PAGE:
Marker Could Help Diagnose Early Pancreatic Cancer


Researchers have discovered a protein encoded by the GPC1 gene present on cancer exomes that may be used as a diagnostic tool to detect early pancreatic cancer.

Researchers have discovered a protein encoded by the glypican-1 (GPC1) gene present on cancer exomes that may be used as part of a potential noninvasive diagnostic and screening tool to detect early pancreatic cancer.

In the study, published in Nature, Raghu Kalluri, MD, PhD, chair of the department of cancer biology at the University of Texas MD Anderson Cancer Center, and colleagues isolated and observed GPC1-enriched circulating exosomes, which they called GPC1+ crExos, using flow cytometry from the blood of patients with pancreatic cancer.

The researchers found that GPC1+ crExos were present in the blood of patients with pancreatic cancer with absolute specificity and sensitivity, clearly distinguishing these patients from healthy patients or those with benign pancreatic disease.

In addition, the study showed that levels of GPC1+ crExos were significantly lower in patients after surgical resection of the tumor.

“GPC1+ crExos can be detected and isolated in blood samples that were stored in freezers almost 30 years ago, unlike circulating tumor cells (CTCs) that require large amounts of fresh blood,” said Kalluri in a prepared statement. “DNA, RNA, and proteins can be isolated from cancer exosomes isolated from stored specimen for further genetic and biological analyses. Therefore, cancer exosomes are not just a biomarker but isolating them provides a trove of cancer-specific information.”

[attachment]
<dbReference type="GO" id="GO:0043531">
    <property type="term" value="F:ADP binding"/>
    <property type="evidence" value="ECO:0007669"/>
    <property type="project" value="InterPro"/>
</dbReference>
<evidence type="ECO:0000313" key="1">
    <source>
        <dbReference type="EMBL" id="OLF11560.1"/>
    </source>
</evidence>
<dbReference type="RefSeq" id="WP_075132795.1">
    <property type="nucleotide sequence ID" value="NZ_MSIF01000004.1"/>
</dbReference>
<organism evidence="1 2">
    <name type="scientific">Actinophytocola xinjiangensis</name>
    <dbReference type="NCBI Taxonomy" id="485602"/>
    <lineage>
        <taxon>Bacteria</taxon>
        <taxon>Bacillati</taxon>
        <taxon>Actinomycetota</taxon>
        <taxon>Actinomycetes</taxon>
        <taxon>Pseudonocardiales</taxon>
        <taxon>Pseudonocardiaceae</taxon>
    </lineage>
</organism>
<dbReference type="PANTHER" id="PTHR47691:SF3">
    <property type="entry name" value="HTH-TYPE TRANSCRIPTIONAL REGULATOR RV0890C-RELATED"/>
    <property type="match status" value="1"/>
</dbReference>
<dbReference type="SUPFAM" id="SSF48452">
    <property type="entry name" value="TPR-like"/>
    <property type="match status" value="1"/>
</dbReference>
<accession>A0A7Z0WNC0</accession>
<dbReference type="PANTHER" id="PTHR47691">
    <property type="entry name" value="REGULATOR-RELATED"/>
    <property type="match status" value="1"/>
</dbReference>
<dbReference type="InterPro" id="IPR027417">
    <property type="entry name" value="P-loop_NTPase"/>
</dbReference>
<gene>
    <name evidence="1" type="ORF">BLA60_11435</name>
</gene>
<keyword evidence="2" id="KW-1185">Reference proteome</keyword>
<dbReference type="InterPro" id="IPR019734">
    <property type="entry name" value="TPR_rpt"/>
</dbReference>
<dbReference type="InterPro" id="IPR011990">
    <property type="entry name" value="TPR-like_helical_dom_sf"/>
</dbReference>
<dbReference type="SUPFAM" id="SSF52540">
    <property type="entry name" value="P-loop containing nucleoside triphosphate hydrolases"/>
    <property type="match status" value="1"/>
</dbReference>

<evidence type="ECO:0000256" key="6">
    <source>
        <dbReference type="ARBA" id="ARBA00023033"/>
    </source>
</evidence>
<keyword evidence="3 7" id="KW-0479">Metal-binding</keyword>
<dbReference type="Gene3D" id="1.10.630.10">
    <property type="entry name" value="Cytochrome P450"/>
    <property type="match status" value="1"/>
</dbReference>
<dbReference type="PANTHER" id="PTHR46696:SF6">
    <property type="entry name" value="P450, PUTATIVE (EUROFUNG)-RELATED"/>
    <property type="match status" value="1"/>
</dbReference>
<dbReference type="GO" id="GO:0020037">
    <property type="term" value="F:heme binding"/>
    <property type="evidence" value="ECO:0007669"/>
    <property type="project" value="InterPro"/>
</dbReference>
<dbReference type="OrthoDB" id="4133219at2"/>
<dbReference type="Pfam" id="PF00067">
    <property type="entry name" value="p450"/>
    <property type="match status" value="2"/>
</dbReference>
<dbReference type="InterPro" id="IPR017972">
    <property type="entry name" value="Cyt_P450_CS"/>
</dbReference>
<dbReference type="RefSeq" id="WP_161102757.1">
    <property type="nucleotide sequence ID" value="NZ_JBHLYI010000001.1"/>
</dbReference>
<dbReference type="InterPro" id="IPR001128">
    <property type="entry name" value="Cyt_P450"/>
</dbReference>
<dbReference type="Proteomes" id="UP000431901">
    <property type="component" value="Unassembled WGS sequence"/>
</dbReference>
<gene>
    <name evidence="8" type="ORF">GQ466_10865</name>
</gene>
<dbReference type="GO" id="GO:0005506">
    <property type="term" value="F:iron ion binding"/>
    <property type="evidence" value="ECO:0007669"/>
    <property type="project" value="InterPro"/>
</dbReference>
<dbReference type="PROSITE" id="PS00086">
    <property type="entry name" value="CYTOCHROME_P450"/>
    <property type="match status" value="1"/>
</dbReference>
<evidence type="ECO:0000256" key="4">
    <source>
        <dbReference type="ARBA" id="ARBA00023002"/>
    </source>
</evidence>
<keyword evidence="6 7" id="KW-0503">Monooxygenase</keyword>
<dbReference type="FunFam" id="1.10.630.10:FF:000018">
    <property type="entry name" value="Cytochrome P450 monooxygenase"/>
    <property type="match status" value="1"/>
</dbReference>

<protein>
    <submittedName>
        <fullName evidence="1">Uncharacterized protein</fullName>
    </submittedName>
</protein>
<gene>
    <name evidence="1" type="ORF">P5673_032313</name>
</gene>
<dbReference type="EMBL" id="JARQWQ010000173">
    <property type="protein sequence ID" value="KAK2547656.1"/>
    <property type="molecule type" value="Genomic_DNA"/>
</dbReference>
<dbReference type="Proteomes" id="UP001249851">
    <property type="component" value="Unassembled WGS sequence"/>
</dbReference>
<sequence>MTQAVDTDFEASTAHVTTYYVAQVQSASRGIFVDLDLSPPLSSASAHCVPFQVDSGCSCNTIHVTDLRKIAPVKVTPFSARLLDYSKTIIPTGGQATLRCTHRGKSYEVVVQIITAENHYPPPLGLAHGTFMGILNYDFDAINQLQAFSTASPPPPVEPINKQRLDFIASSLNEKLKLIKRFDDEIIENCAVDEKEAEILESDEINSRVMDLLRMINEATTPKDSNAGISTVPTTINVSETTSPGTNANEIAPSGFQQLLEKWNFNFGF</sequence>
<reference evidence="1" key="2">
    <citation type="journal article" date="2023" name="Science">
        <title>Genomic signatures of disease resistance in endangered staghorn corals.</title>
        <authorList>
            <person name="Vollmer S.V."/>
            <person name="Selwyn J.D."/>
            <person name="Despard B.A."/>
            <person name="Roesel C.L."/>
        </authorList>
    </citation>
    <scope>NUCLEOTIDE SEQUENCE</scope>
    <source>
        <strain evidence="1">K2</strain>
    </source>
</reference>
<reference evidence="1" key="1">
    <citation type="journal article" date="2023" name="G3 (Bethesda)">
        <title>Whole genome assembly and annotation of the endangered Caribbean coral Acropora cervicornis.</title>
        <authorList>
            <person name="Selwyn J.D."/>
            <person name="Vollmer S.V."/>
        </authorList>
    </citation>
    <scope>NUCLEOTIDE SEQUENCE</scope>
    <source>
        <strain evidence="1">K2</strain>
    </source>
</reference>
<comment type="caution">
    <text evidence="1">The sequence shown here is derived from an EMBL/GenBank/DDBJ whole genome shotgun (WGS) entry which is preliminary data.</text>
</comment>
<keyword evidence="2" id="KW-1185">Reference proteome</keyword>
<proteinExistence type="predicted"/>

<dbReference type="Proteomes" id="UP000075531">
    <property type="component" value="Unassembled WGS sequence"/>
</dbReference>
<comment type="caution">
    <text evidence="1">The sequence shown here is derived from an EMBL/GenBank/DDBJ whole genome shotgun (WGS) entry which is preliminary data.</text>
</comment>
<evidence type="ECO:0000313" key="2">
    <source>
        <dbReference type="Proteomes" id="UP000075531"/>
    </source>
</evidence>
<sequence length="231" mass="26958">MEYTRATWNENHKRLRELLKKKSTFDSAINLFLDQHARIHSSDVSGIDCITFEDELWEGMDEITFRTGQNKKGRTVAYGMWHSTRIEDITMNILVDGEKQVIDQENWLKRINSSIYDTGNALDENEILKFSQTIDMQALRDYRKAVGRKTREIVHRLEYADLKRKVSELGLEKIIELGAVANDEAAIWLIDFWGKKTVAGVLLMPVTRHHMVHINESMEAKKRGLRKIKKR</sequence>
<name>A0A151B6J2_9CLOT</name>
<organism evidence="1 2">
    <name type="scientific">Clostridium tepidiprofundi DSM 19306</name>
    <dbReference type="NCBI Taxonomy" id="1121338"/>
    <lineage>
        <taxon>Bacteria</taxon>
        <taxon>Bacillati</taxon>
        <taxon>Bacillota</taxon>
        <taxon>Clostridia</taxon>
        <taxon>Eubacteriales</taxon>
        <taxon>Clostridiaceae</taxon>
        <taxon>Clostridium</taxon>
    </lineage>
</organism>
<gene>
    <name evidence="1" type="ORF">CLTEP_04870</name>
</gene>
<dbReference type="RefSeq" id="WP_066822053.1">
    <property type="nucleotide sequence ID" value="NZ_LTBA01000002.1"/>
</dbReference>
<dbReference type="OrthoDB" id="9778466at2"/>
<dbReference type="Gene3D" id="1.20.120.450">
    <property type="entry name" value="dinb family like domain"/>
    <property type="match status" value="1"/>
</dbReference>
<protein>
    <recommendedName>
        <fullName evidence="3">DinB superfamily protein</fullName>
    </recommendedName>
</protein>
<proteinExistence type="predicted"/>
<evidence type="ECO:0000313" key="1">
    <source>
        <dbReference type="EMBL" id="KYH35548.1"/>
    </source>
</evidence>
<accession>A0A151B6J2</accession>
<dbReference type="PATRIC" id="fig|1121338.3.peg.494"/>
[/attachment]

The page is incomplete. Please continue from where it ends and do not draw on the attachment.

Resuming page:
The researchers also conducted studies in mice to determine the value of GPC1+ crExos as a screening biomarker. They found that the presence of GPC1+ crExos reliably detected pancreatic intraepithelial lesions in mice despite negative results for pancreatic disease found with MRI screening.

“Routine screening of the general population for pancreatic cancer using MRIs or CTs would be prohibitively expensive with the likelihood for many false positives,” said David Piwnica-Worms, MD, PhD, chair of the department of cancer systems imaging at MD Anderson Cancer Center, in a prepared statement. “Our study suggests the potential for GPC1+ crExos as a detection and monitoring tool for pancreatic cancer in combination with imaging, with an emphasis on its application in early detection.”

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